11 Calculate your average tidal volume and vital capacity based on the conversions in Data Table 2. 12 Next you will estimate your vital capacity based on the surface area of your body To calculate. surface area you will need to know your height in centimeters and your weight in kilograms. 13 Have your partner measure your height in centimeters using the meter stick Alternatively if you. know your height in inches you can convert this to centimeters by multiplying your height by 2 54. there are 2 54 centimeters in an inch Record your height in centimeters in Data Table 3 in the Lab. 14 If you do not have a good estimate of your weight weigh yourself on the bathroom scale and make. note of the measurement in pounds To convert your weight in pounds into kilograms divide your. weight by 2 22 there are approximately 2 22 pounds in a kilogram Record your weight in kilograms. in Data Table 3,7 Biology 10 Lab Bcc Page 3 of 9, 15 Use the following formula to calculate your body surface area BSA in m2 If you need help on doing. the math please go to bio10bcc weebly com website and find podcast link How to do math for. BSA If you can do the math you don t need to watch the podcast. 16 Record your BSA m2 in Data Table 3, 17 To calculate you estimated vital capacity multiply your BSA by 2000 ml if you are female and 2500 ml. if you are male Record this number under vital capacity in Data Table 3. 18 Go to this bio10bcc weebly com website week 7 lab and find and watch spirometry for lung. function podcast,Activity 2 Effects of Exercise on Respiration. As our level of physical activity increases our cells begin demanding higher levels of oxygen Exercise also. increases our metabolism and one of the by products of metabolism is carbon dioxide Carbon dioxide needs. to be removed from our system to prevent cellular damage Carbon dioxide can damage cells because when. it comes in contact with water it turns into an acid Carbonic acid will cause cellular pH to drop and can start. to denature proteins which are vital to our survival To compensate for the increased levels of CO2 and the. resulting carbonic acid it produces our respiratory system needs to remove the CO2 as quickly as possible. To accomplish this we increase our respiratory rate thus increasing our oxygen intake and removing CO 2. more quickly, In this activity you will test CO2 removal system on yourself to check its efficiency and functionality. Please note If you have respiratory ailments or other conditions which will prevent you from safely. performing the exercises in this activity you need to notify your instructor immediately DO NOT. PERFORM THIS ACTIVITY IF YOU ARE PREGNANT HAVE A KNOWN HEART CONDITION OR CHRONIC. RESPIRATORY ILLNESS, 1 From the supply area get out a 50 ml graduated cylinder bromothymol blue solution pH test strips.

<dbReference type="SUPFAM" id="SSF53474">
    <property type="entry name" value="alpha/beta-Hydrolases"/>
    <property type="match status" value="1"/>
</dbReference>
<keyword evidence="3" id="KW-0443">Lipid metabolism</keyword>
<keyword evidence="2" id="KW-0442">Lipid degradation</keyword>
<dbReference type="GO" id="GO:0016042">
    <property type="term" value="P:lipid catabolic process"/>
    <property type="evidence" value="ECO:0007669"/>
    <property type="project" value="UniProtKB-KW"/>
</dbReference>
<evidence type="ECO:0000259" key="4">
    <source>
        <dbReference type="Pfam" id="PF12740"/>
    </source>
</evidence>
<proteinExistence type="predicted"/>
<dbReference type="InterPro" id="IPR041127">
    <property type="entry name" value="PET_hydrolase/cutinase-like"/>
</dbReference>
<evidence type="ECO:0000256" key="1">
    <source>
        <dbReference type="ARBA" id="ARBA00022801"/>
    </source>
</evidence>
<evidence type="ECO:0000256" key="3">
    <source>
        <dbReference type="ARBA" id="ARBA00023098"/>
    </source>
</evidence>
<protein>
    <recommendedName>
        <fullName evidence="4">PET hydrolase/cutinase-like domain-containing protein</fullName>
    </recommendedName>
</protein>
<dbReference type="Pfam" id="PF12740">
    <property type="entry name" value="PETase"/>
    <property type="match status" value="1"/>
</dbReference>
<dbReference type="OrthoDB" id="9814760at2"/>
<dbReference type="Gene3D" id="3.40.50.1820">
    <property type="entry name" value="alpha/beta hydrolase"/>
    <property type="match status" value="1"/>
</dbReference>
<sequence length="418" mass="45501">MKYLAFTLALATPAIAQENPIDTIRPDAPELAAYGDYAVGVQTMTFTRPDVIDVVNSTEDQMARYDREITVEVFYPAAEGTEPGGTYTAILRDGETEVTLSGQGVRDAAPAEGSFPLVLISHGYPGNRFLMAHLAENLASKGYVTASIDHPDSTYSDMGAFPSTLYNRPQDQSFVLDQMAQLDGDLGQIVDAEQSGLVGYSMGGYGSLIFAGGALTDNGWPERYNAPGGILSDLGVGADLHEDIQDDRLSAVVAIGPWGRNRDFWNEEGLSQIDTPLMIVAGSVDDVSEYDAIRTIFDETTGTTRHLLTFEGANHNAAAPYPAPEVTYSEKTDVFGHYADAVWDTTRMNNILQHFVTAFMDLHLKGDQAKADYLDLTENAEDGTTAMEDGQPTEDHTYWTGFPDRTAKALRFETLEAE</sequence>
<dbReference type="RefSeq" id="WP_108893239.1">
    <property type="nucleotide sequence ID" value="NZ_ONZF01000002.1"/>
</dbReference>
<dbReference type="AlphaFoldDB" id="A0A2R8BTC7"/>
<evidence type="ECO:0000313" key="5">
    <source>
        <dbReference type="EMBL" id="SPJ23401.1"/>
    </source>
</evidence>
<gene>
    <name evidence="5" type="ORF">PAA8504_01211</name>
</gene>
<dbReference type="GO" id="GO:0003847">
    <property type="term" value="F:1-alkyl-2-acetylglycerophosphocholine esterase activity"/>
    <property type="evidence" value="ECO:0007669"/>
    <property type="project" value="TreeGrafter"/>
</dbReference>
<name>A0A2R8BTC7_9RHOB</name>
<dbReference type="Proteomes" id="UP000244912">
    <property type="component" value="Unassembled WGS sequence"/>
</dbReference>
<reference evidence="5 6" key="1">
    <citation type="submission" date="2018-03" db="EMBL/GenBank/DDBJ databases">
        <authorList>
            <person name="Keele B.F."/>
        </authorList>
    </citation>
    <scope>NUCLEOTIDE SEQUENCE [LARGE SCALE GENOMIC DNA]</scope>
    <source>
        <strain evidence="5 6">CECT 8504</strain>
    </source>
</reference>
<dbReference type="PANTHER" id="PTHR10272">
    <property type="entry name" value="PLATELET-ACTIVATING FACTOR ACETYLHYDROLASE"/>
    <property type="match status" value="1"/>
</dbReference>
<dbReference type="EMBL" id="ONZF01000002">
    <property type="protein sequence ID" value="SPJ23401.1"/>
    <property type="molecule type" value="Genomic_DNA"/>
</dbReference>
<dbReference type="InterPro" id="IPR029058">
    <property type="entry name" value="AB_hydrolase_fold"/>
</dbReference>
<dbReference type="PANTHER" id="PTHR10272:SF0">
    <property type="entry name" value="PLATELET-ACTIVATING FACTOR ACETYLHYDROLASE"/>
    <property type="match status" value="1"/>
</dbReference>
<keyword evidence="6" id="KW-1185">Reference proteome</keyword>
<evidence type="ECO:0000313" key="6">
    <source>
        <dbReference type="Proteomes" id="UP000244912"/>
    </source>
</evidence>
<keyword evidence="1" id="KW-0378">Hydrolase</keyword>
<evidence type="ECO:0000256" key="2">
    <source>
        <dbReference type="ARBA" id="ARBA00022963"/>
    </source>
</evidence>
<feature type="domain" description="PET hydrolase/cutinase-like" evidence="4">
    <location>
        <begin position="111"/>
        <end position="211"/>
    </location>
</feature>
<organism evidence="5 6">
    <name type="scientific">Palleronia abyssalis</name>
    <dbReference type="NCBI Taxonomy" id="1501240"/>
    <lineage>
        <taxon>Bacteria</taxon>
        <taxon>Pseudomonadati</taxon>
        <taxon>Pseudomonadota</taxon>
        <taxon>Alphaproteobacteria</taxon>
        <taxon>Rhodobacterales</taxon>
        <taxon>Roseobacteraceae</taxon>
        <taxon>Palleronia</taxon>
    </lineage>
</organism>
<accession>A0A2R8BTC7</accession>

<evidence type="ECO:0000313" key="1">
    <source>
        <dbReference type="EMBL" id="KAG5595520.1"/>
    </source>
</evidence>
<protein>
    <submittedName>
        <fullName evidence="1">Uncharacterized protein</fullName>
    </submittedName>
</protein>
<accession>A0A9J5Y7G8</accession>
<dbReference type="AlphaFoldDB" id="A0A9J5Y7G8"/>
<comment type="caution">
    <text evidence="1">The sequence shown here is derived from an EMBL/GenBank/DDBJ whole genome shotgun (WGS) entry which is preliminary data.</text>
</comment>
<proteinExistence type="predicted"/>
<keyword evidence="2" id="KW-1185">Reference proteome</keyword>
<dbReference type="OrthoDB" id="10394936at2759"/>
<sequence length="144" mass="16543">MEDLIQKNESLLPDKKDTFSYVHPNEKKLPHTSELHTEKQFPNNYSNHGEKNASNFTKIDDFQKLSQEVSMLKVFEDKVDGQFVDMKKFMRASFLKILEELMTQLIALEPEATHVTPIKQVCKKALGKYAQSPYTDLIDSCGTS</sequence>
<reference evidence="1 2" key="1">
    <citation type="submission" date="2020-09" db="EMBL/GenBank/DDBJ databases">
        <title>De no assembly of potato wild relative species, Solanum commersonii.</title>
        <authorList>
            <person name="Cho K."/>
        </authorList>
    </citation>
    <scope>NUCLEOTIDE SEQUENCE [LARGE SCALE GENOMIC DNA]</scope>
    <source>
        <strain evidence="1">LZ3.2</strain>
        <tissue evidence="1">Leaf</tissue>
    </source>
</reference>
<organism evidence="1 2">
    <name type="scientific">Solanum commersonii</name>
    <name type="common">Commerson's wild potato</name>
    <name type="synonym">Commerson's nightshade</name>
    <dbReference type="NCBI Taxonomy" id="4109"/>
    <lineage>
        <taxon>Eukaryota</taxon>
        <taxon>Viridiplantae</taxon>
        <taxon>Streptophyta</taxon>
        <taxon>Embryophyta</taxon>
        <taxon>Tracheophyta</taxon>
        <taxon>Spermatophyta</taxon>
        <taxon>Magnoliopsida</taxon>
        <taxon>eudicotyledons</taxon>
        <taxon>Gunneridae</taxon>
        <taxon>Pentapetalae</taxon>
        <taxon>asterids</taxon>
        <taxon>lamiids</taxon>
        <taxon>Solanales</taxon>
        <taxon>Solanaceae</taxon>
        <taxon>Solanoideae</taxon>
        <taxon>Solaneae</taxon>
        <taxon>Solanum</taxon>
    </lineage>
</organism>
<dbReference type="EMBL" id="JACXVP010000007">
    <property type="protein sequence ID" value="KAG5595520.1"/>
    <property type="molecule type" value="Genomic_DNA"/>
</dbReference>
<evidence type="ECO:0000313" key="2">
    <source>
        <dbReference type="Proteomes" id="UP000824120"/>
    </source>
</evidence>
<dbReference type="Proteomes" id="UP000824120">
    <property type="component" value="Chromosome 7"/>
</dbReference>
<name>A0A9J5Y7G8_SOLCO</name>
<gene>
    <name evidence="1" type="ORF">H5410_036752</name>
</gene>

and a plastic pipet, 2 Get a bottle of household ammonia 2 or 3 small plastic cups two drinking straws and a plastic. 3 Label a small plastic cup Ammonia Solution with a marker. 4 Using the graduated cylinder measure out 100 ml of tap water and pour into the plastic cup. 5 Measure out 4 ml of household ammonia and pour it into the 100 ml of water in the cup Stir the. solution with a spoon Place the plastic pipet in the cup of ammonia solution. 6 Label a second plastic cup test Using the graduated cylinder measure out 100 ml of bromothymol. blue solution and pour it into the test cup,7 Sit in a chair and relax for 5 minutes. 8 After 5 minutes breathe normally and count the number of breaths you take in one minute NOTE if. you count for 15 seconds and multiply by 4 you can speed up this step Record your breaths under. the column labeled At Rest in Data Table 4 in the Lab Report. 7 Biology 10 Lab Bcc Page 4 of 9, 9 Repeat the above step two more times Record your breaths in Data Table 4 and then calculate your. average number of breaths at rest in the table,10 Run in place for 1 minute. 11 Return to your chair and count your respirations for 1 minute Record your information under the. column After Exercise in Data Table 4, 12 Repeat Step 10 two more times and record your respirations in Data Table 4.